Sizing Up Stocks: All About Market Caps

Share

For investment purposes, companies generally can be categorized in one of three broad groups based on their size — large-cap, midcap and small-cap. “Cap” is short for market capitalization, which is the value of a company on the open market.

To calculate a company’s market capitalization, you’d multiply its stock’s current price by the total number of outstanding shares. For example, if a company issues one million shares of stock trading for $50 each, its market capitalization would be $50 million ($50 times 1,000,000 shares).

Although there isn’t one set framework for defining the different market caps, one widely used source – Standard & Poor’s – currently describes each segment as follows:

  •  Large-cap generally represents top companies in leading industries of the U.S. economy.
  • Midcap generally represents a phase in the typical business life cycle in which firms have successfully navigated the challenges specific to small companies. At the same time, midcaps tend to be quite dynamic and not so large that continued growth is unattainable. Thus, the midcap segment may offer aspects of the markets not covered by the large-cap and small-cap worlds.
  • Small-cap generally represents a segment of the market that is characterized by less liquidity and potentially less financial stability than that of large caps.

 

The Risk/Return Factor

Given these parameters, it generally follows that a stock’s market cap may have a direct bearing on its risk/reward potential. Recognizing this relationship is important when making decisions about which investments to choose for your long-term portfolio.

For instance, investments in large-cap stocks may generally be considered more conservative than investments in small-cap or midcap stocks, potentially posing less risk in exchange for less aggressive growth potential. In turn, midcap stocks generally fall between large caps and small caps on the risk/return spectrum.

Small-cap companies may be vulnerable to the intense competition and uncertainties of untried markets. On the other hand, small-cap stocks may offer growth potential to long-term investors who can tolerate volatile stock price swings in the short term.

A standard method of gauging the performance of an investment is to measure its returns against those of an index representing similar investments. As with stocks, indexes come in all sizes and shapes. As their names suggest, the S&P 500®, S&P MidCap 400® and S&P SmallCap 600® indexes are commonly referenced representatives of large-cap, midcap and small-cap stocks.

 

Selecting the Right Combination

So what does a company’s size have to do with your investment strategy? Quite a bit. That’s why some investors choose to diversify, maintaining a mix of market caps in their portfolios. When large caps are declining in value, small caps and midcaps may be on the way up and could potentially help compensate for any losses.

To build a portfolio with a proper mix of small-cap, midcap and large-cap stocks, you’ll need to evaluate your financial goals, risk tolerance and time horizon. A diversified portfolio that contains a variety of market caps may help reduce investment risk in any one area and support the pursuit of your long-term financial goals. However, there is no guarantee that a diversified portfolio will enhance overall returns or outperform a non-diversified portfolio. Diversification does not protect against market risk.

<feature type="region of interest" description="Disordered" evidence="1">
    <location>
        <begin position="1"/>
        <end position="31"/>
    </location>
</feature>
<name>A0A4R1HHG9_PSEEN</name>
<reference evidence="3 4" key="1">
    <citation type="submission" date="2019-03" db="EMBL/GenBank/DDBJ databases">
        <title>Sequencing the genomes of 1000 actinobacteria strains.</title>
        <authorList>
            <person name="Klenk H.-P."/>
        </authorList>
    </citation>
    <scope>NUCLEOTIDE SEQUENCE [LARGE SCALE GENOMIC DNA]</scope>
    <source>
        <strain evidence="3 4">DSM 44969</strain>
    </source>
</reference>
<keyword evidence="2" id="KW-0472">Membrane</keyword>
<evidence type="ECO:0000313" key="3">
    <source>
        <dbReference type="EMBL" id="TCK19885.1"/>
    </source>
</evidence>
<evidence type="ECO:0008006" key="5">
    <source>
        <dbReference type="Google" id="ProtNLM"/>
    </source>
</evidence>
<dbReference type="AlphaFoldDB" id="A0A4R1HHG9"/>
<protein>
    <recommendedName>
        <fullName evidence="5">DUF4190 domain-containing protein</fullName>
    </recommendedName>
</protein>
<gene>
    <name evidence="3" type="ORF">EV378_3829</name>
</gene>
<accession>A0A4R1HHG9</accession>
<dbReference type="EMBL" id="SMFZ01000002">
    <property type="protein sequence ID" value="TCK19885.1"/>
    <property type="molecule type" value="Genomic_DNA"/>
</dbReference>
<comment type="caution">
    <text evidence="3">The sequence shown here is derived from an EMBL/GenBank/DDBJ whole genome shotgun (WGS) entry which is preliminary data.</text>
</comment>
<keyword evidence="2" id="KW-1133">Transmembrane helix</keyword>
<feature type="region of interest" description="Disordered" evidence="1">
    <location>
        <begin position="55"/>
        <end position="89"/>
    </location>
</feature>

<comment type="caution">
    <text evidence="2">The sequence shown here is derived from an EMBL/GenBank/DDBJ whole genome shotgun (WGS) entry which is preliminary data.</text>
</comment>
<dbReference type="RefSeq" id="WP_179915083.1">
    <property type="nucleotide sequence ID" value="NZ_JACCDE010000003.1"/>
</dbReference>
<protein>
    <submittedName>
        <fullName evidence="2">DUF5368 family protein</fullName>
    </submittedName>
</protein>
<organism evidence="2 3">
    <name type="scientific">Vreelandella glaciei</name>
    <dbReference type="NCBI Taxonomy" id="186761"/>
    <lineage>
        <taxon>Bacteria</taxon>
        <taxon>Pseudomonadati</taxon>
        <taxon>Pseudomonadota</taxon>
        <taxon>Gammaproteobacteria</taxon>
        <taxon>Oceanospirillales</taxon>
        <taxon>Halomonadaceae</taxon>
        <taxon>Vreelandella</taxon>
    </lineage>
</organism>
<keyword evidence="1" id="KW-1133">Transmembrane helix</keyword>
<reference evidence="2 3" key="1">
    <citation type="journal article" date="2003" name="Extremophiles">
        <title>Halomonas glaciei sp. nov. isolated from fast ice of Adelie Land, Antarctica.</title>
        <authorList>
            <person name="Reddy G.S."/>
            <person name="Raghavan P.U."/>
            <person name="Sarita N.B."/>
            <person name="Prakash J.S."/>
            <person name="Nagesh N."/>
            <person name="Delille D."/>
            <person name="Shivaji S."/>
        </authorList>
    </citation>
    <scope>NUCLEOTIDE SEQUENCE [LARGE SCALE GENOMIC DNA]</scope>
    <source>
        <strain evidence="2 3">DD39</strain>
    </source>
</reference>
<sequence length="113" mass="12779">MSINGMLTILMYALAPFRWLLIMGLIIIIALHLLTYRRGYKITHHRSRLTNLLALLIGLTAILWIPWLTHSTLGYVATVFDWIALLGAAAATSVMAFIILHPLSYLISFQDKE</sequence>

Michele_Photo_2014

Michele Bjorkgren, Financial Advisor
Compass Financial
p. 515.327.1020 x13
e. michele.bjorkgren@compassiowa.com
Securities Offered through LPL Financial
Member FINRA/SIPC

linkedIn

A little more about us:
Compass Financial is an independent, fee-based financial advisory firm in West Des Moines, Iowa. The Compass Team helps individuals and families develop an inspiring vision of their financial future and a realistic strategy.

By listening closely to our clients’ true needs, wants, hopes, desires and dreams we are able to combine Wealth Management and broad Financial Planning customized to each individual situation. It’s our goal to assist you in developing a personalized financial road map. The results from the process should include confidence that comes from planning. As we all know, life happens, sometimes ambushing the best laid plans. Accepting a new reality and adapting the financial plan is work we have done many times for our clients.

We also offer Financial Check Up or Second Opinion Services to those who want to enhance the service they are already receiving. This should lead to a better understanding of your current plans and give added confidence to your existing advisor relationship.

Sometimes life’s biggest challenges come in the form of transitions, retirement, marriage, health issues, divorce, unexpected loss, or even college savings. Our team at Compass has experienced many of these life transitions, it’s our hope to come alongside you and your family. These defining moments of life provide opportunities to implement financial strategies that can have long lasting impact. The first step is always the most difficult, but can also be the most rewarding. Please Contact Us today to receive your free, no obligation, one hour initial consultation!

Leave a Reply

Your email address will not be published. Required fields are marked *